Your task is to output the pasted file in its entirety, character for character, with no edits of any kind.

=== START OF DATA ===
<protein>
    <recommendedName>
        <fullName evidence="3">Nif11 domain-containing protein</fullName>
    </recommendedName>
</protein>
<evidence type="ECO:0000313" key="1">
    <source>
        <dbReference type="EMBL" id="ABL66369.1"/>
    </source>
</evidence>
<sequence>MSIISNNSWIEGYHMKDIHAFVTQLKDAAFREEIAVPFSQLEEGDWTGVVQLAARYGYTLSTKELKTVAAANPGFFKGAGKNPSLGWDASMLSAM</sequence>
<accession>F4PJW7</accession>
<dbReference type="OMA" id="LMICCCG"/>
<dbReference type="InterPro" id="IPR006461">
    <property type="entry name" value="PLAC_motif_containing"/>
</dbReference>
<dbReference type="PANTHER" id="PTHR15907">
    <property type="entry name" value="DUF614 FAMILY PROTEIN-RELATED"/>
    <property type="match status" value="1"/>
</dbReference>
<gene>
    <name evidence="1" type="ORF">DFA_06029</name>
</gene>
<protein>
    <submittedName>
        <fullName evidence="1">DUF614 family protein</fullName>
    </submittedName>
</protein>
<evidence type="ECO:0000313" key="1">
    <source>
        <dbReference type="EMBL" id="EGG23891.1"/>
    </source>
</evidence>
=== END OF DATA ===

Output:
<protein>
    <recommendedName>
        <fullName evidence="3">Nif11 domain-containing protein</fullName>
    </recommendedName>
</protein>
<evidence type="ECO:0000313" key="1">
    <source>
        <dbReference type="EMBL" id="ABL66369.1"/>
    </source>
</evidence>
<sequence>MSIISNNSWIEGYHMKDIHAFVTQLKDAAFREEIAVPFSQLEEGDWTGVVQLAARYGYTLSTKELKTVAAANPGFFKGAGKNPSLGWDASMLSAM</sequence>
<accession>F4PJW7</accession>
<dbReference type="OMA" id="LMICCCG"/>
<dbReference type="InterPro" id="IPR006461">
    <property type="entry name" value="PLAC_motif_containing"/>
</dbReference>
<dbReference type="PANTHER" id="PTHR15907">
    <property type="entry name" value="DUF614 FAMILY PROTEIN-RELATED"/>
    <property type="match status" value="1"/>
</dbReference>
<gene>
    <name evidence="1" type="ORF">DFA_06029</name>
</gene>
<protein>
    <submittedName>
        <fullName evidence="1">DUF614 family protein</fullName>
    </submittedName>
</protein>
<evidence type="ECO:0000313" key="1">
    <source>
        <dbReference type="EMBL" id="EGG23891.1"/>
    </source>
</evidence>